Focuses on mathematical reasoning and the solving of real-life problems, rather than on routine skills and appreciation. Descriptive methods (frequency distributions, graphing and measures of location and variation), basic probability theory (sample spaces, counting, factorials, combinations, permutations, and probability laws), probability distributions (normal distributions and normal curve, binomial distributions, and random samples and sampling techniques), statistical inference (estimation, hypothesis testing, t-test, and chi-square test, and errors), correlation and regression, and f-test and analysis of variance. IAI: M1 902

MATH 124 Calculus I with Analytic Geometry
4 cr. hrs.;
4 lecture hours; 0 lab hours per week.
Prerequisites: Appropriate initial placement score (within the last 6 months) or MATH 118 or MATH 112 and MATH 116 “C” or better.
First semester calculus including analytic geometry, with emphasis on functions, limits, continuity, derivative and some of its applications, differentials, antiderivatives, and the definite integral. IAI: M1 900-1, MTH 901

MATH 131 Finite Mathematics
3 cr. hrs.;
3 lecture hours; 0 lab hours per week.
Prerequisite: Appropriate initial placement score (within the last 6 months) or MATH 112 “C” or better.
This course applies the concepts of algebra to problems found in economics, business, and non-physical sciences. The emphasis is on applications. Topics include linear systems and programming, matrix algebra, mathematics of finance, and an introduction to probability and Markov Chains. IAI: M1 906

MATH 132 Calculus for Bus/Soc Sciences
4 cr. hrs.;
4 lecture hours; 0 lab hours per week.
Prerequisite: Appropriate placement score or MATH 112 “C” or better.
A calculus course which includes differential and integral calculus as applied to business, economics, sociology and natural science. Topics include functions, limits, derivatives, applications of the derivative, and integration. IAI: M1 900-B

PHIL 101 Introduction to Philosophy
3 cr. hrs.;
3 lecture hours; 0 lab hours per week.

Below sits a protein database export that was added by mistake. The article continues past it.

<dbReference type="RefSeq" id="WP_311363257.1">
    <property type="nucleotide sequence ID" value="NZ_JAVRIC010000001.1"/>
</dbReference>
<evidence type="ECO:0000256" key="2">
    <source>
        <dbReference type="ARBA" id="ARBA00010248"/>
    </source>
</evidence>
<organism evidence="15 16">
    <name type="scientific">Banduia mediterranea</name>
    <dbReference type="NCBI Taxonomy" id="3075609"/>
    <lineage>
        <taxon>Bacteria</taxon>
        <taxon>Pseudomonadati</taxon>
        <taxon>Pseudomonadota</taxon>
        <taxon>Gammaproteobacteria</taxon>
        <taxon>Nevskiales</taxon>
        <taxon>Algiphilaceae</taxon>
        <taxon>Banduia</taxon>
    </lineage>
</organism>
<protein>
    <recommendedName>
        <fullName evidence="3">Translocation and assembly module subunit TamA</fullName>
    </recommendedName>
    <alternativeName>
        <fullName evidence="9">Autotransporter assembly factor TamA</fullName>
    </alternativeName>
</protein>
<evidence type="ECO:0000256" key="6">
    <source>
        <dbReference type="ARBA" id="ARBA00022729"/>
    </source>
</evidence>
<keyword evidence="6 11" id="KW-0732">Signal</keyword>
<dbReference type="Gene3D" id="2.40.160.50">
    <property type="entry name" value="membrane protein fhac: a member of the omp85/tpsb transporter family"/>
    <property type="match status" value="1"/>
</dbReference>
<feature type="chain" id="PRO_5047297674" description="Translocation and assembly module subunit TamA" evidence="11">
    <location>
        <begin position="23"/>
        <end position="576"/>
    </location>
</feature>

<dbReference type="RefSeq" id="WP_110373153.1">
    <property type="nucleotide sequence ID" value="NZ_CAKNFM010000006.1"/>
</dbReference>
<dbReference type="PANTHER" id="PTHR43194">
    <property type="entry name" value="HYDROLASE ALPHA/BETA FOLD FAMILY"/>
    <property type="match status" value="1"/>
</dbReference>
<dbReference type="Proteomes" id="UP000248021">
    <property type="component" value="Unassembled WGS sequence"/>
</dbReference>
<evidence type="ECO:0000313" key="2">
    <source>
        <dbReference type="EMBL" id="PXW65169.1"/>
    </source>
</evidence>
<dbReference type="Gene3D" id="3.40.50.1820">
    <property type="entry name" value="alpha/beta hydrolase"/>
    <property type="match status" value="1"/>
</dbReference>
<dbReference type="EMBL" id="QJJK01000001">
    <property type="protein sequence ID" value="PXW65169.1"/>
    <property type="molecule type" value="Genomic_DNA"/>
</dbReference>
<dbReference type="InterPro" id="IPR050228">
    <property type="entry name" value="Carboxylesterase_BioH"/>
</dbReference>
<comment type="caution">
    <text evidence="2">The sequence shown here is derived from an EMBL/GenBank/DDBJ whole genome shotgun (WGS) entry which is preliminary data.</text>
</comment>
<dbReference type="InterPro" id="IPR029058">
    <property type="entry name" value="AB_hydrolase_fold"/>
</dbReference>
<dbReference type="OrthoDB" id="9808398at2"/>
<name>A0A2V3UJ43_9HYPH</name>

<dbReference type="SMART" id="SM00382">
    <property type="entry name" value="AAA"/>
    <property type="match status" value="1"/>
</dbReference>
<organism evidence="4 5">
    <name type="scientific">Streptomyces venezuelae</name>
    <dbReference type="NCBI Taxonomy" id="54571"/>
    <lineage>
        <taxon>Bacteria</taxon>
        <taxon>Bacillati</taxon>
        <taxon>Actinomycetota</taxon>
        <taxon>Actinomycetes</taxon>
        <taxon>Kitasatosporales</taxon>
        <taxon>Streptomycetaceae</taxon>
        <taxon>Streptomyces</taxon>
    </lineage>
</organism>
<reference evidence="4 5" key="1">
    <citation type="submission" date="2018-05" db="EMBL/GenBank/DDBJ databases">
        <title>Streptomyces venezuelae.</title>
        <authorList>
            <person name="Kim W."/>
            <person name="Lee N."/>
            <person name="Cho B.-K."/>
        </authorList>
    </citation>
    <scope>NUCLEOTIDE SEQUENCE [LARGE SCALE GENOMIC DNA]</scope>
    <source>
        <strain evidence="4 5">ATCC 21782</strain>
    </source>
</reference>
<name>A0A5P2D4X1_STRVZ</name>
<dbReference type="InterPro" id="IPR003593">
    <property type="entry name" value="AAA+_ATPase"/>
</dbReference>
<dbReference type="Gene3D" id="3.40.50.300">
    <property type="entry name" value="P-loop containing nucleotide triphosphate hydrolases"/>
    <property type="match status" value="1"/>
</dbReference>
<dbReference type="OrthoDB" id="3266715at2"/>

Prerequisite: Appropriate COMPASS score or ENG 091 or REA 098 “C” or better.
Some of the basic problems of philosophy. A consideration of the great philosophical systems dating from Socrates to the present. IAI: H4 900

PHYS 101 College Physics I
5 cr. hrs.;
4 lecture hours; 3 lab hours per week.
Prerequisite: MATH 112 or equivalent or instructor consent.
For students majoring in a field other than pre-engineering, mathematics or physics. Theory of mechanics, heat and sound. Graduation credit not permitted for both PHYS 101 and 201. IAI: P1 900L

PHYS 102 College Physics II
5 cr. hrs.;
4 lecture hours; 3 lab hours per week.
Prerequisite: PHYS 101.
Theory of magnetism, electricity, light and topics from atomic and nuclear physics. Graduation credit not permitted for both PHYS 102 and 202.

PSYC 101 Introduction to Psychology
3 cr. hrs.;
3 lecture hours; 0 lab hours per week.
Prerequisites: College level reading scores on COMPASS or REA 098 and SBS 100 “C” or better.
A survey of the field of general psychology without specific emphasis on any particular theory or model of human or animal behavior. Fundamental principles, methods, theories and issues in the field are discussed. Content areas may include learning, thinking, neuroscience, methodology, memory, perception, personality, intelligence, emotion, adjustment, and abnormality among others. IAI: S6 900

SOC 101  Principles of Sociology
3 cr. hrs.;
3 lecture hours; 0 lab hours per week.
Prerequisites: College level reading scores on COMPASS required, or REA 098 and SBS 100 “C” or better.

Scientific examination of human society and social behavior. Concentrates on human behavior and assumes that it is largely shaped by the groups to which people belong and by the social interaction taking place in these groups. Acquire a basic sociological understanding and sensitivity to the issues of race, class, gender, and ethnicity. IAI: S7 900

SPEC 101 Principles of Speech Communication
3 cr. hrs.;
3 lecture hours; 0 lab hours per week.
The oral communication course combines communication theory with the practice of oral communication skills. The oral communication course: (1) develops awareness of the communication process; (2) provides inventional, organizational, and expressive strategies; (3) promotes understanding of and adaptation to a variety of communication contexts; and (4) emphasizes critical skills in listening, reading, thinking and speaking. IAI: C2 900